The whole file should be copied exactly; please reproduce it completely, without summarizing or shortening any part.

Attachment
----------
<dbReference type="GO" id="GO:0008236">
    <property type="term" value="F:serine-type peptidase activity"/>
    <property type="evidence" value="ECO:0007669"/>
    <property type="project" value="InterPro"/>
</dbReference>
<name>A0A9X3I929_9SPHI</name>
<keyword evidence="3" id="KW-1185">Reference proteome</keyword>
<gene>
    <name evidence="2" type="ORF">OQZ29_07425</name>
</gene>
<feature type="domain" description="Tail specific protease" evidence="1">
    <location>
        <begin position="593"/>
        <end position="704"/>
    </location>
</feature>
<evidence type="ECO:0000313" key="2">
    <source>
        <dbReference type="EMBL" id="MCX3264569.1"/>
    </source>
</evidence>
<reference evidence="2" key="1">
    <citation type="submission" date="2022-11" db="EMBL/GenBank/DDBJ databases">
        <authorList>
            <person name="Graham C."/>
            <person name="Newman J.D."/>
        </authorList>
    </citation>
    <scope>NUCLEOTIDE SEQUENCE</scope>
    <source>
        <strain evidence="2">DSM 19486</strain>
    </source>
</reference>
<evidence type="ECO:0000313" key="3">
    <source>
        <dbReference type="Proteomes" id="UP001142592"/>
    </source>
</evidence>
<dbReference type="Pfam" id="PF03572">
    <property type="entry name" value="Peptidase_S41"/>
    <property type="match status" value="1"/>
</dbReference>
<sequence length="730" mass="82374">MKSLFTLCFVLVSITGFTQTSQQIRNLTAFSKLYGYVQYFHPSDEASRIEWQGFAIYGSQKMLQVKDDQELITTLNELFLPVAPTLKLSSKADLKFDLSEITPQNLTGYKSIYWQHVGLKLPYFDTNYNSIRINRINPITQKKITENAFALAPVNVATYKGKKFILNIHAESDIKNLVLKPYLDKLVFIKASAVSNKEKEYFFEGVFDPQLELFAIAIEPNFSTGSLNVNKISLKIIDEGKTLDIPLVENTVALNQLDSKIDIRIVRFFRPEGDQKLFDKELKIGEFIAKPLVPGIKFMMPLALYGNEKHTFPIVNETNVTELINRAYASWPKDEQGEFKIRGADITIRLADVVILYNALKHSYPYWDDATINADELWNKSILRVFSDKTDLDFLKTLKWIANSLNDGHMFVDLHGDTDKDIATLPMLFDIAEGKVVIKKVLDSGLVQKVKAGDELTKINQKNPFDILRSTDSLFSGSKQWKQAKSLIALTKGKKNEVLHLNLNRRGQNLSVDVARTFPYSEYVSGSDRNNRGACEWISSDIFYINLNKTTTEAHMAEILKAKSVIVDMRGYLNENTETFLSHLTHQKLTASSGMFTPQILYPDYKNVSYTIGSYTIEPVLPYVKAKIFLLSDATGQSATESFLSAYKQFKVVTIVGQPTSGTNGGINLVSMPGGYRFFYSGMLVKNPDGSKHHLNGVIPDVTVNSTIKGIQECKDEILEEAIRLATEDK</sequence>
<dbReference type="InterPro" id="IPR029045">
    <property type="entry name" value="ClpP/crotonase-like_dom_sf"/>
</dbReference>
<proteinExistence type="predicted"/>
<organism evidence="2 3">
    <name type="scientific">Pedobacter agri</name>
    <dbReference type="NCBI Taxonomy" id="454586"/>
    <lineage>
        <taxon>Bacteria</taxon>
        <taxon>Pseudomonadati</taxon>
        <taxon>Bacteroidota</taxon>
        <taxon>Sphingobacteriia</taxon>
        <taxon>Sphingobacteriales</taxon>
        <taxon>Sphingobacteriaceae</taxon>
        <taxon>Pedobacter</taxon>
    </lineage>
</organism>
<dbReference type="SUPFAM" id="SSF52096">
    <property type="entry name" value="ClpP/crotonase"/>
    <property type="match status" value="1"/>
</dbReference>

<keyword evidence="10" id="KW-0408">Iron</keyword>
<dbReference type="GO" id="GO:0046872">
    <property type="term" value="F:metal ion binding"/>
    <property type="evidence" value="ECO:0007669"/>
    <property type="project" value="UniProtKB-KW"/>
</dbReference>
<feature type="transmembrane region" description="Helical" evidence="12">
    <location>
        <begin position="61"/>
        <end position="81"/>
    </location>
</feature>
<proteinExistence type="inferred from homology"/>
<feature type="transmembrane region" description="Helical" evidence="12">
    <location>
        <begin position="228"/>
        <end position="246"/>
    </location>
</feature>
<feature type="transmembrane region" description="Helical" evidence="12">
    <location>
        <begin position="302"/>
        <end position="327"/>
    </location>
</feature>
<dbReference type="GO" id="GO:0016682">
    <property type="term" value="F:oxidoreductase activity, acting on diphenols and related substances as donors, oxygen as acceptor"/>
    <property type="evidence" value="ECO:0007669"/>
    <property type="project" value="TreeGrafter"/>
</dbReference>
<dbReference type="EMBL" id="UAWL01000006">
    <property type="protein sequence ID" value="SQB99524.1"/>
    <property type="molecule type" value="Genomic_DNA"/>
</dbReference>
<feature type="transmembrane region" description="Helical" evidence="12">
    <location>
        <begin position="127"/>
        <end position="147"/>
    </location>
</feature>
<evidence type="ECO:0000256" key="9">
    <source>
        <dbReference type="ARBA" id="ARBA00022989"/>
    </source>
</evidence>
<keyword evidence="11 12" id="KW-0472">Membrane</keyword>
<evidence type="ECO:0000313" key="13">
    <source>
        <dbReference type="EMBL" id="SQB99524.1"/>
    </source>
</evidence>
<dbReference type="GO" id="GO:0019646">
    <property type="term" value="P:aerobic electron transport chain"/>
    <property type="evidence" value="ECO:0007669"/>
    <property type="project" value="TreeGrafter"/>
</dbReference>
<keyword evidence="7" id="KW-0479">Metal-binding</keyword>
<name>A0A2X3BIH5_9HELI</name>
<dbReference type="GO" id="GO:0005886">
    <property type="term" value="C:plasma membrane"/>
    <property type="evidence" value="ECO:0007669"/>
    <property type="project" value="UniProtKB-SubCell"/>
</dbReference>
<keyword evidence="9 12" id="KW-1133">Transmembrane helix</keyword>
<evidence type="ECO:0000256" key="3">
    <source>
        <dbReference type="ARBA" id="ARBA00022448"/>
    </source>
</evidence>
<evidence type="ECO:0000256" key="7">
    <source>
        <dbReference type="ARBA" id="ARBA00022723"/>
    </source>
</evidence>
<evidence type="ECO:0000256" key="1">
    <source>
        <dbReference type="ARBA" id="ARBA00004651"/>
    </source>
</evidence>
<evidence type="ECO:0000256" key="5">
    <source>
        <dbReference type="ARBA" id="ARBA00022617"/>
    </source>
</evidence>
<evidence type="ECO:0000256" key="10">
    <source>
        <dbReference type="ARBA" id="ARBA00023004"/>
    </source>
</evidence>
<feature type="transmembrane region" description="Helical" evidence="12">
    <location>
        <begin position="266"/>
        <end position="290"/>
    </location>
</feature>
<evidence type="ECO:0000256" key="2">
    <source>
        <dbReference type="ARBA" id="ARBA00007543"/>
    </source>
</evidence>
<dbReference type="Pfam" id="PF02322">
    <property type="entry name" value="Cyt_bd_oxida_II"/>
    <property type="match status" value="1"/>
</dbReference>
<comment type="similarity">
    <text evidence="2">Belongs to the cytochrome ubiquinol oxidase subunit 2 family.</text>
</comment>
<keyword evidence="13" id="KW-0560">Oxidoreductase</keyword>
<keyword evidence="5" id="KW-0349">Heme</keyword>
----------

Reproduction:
<dbReference type="GO" id="GO:0008236">
    <property type="term" value="F:serine-type peptidase activity"/>
    <property type="evidence" value="ECO:0007669"/>
    <property type="project" value="InterPro"/>
</dbReference>
<name>A0A9X3I929_9SPHI</name>
<keyword evidence="3" id="KW-1185">Reference proteome</keyword>
<gene>
    <name evidence="2" type="ORF">OQZ29_07425</name>
</gene>
<feature type="domain" description="Tail specific protease" evidence="1">
    <location>
        <begin position="593"/>
        <end position="704"/>
    </location>
</feature>
<evidence type="ECO:0000313" key="2">
    <source>
        <dbReference type="EMBL" id="MCX3264569.1"/>
    </source>
</evidence>
<reference evidence="2" key="1">
    <citation type="submission" date="2022-11" db="EMBL/GenBank/DDBJ databases">
        <authorList>
            <person name="Graham C."/>
            <person name="Newman J.D."/>
        </authorList>
    </citation>
    <scope>NUCLEOTIDE SEQUENCE</scope>
    <source>
        <strain evidence="2">DSM 19486</strain>
    </source>
</reference>
<evidence type="ECO:0000313" key="3">
    <source>
        <dbReference type="Proteomes" id="UP001142592"/>
    </source>
</evidence>
<dbReference type="Pfam" id="PF03572">
    <property type="entry name" value="Peptidase_S41"/>
    <property type="match status" value="1"/>
</dbReference>
<sequence length="730" mass="82374">MKSLFTLCFVLVSITGFTQTSQQIRNLTAFSKLYGYVQYFHPSDEASRIEWQGFAIYGSQKMLQVKDDQELITTLNELFLPVAPTLKLSSKADLKFDLSEITPQNLTGYKSIYWQHVGLKLPYFDTNYNSIRINRINPITQKKITENAFALAPVNVATYKGKKFILNIHAESDIKNLVLKPYLDKLVFIKASAVSNKEKEYFFEGVFDPQLELFAIAIEPNFSTGSLNVNKISLKIIDEGKTLDIPLVENTVALNQLDSKIDIRIVRFFRPEGDQKLFDKELKIGEFIAKPLVPGIKFMMPLALYGNEKHTFPIVNETNVTELINRAYASWPKDEQGEFKIRGADITIRLADVVILYNALKHSYPYWDDATINADELWNKSILRVFSDKTDLDFLKTLKWIANSLNDGHMFVDLHGDTDKDIATLPMLFDIAEGKVVIKKVLDSGLVQKVKAGDELTKINQKNPFDILRSTDSLFSGSKQWKQAKSLIALTKGKKNEVLHLNLNRRGQNLSVDVARTFPYSEYVSGSDRNNRGACEWISSDIFYINLNKTTTEAHMAEILKAKSVIVDMRGYLNENTETFLSHLTHQKLTASSGMFTPQILYPDYKNVSYTIGSYTIEPVLPYVKAKIFLLSDATGQSATESFLSAYKQFKVVTIVGQPTSGTNGGINLVSMPGGYRFFYSGMLVKNPDGSKHHLNGVIPDVTVNSTIKGIQECKDEILEEAIRLATEDK</sequence>
<dbReference type="InterPro" id="IPR029045">
    <property type="entry name" value="ClpP/crotonase-like_dom_sf"/>
</dbReference>
<proteinExistence type="predicted"/>
<organism evidence="2 3">
    <name type="scientific">Pedobacter agri</name>
    <dbReference type="NCBI Taxonomy" id="454586"/>
    <lineage>
        <taxon>Bacteria</taxon>
        <taxon>Pseudomonadati</taxon>
        <taxon>Bacteroidota</taxon>
        <taxon>Sphingobacteriia</taxon>
        <taxon>Sphingobacteriales</taxon>
        <taxon>Sphingobacteriaceae</taxon>
        <taxon>Pedobacter</taxon>
    </lineage>
</organism>
<dbReference type="SUPFAM" id="SSF52096">
    <property type="entry name" value="ClpP/crotonase"/>
    <property type="match status" value="1"/>
</dbReference>

<keyword evidence="10" id="KW-0408">Iron</keyword>
<dbReference type="GO" id="GO:0046872">
    <property type="term" value="F:metal ion binding"/>
    <property type="evidence" value="ECO:0007669"/>
    <property type="project" value="UniProtKB-KW"/>
</dbReference>
<feature type="transmembrane region" description="Helical" evidence="12">
    <location>
        <begin position="61"/>
        <end position="81"/>
    </location>
</feature>
<proteinExistence type="inferred from homology"/>
<feature type="transmembrane region" description="Helical" evidence="12">
    <location>
        <begin position="228"/>
        <end position="246"/>
    </location>
</feature>
<feature type="transmembrane region" description="Helical" evidence="12">
    <location>
        <begin position="302"/>
        <end position="327"/>
    </location>
</feature>
<dbReference type="GO" id="GO:0016682">
    <property type="term" value="F:oxidoreductase activity, acting on diphenols and related substances as donors, oxygen as acceptor"/>
    <property type="evidence" value="ECO:0007669"/>
    <property type="project" value="TreeGrafter"/>
</dbReference>
<dbReference type="EMBL" id="UAWL01000006">
    <property type="protein sequence ID" value="SQB99524.1"/>
    <property type="molecule type" value="Genomic_DNA"/>
</dbReference>
<feature type="transmembrane region" description="Helical" evidence="12">
    <location>
        <begin position="127"/>
        <end position="147"/>
    </location>
</feature>
<evidence type="ECO:0000256" key="9">
    <source>
        <dbReference type="ARBA" id="ARBA00022989"/>
    </source>
</evidence>
<keyword evidence="11 12" id="KW-0472">Membrane</keyword>
<evidence type="ECO:0000313" key="13">
    <source>
        <dbReference type="EMBL" id="SQB99524.1"/>
    </source>
</evidence>
<dbReference type="GO" id="GO:0019646">
    <property type="term" value="P:aerobic electron transport chain"/>
    <property type="evidence" value="ECO:0007669"/>
    <property type="project" value="TreeGrafter"/>
</dbReference>
<keyword evidence="7" id="KW-0479">Metal-binding</keyword>
<name>A0A2X3BIH5_9HELI</name>
<dbReference type="GO" id="GO:0005886">
    <property type="term" value="C:plasma membrane"/>
    <property type="evidence" value="ECO:0007669"/>
    <property type="project" value="UniProtKB-SubCell"/>
</dbReference>
<keyword evidence="9 12" id="KW-1133">Transmembrane helix</keyword>
<evidence type="ECO:0000256" key="3">
    <source>
        <dbReference type="ARBA" id="ARBA00022448"/>
    </source>
</evidence>
<evidence type="ECO:0000256" key="7">
    <source>
        <dbReference type="ARBA" id="ARBA00022723"/>
    </source>
</evidence>
<evidence type="ECO:0000256" key="1">
    <source>
        <dbReference type="ARBA" id="ARBA00004651"/>
    </source>
</evidence>
<evidence type="ECO:0000256" key="5">
    <source>
        <dbReference type="ARBA" id="ARBA00022617"/>
    </source>
</evidence>
<evidence type="ECO:0000256" key="10">
    <source>
        <dbReference type="ARBA" id="ARBA00023004"/>
    </source>
</evidence>
<feature type="transmembrane region" description="Helical" evidence="12">
    <location>
        <begin position="266"/>
        <end position="290"/>
    </location>
</feature>
<evidence type="ECO:0000256" key="2">
    <source>
        <dbReference type="ARBA" id="ARBA00007543"/>
    </source>
</evidence>
<dbReference type="Pfam" id="PF02322">
    <property type="entry name" value="Cyt_bd_oxida_II"/>
    <property type="match status" value="1"/>
</dbReference>
<comment type="similarity">
    <text evidence="2">Belongs to the cytochrome ubiquinol oxidase subunit 2 family.</text>
</comment>
<keyword evidence="13" id="KW-0560">Oxidoreductase</keyword>
<keyword evidence="5" id="KW-0349">Heme</keyword>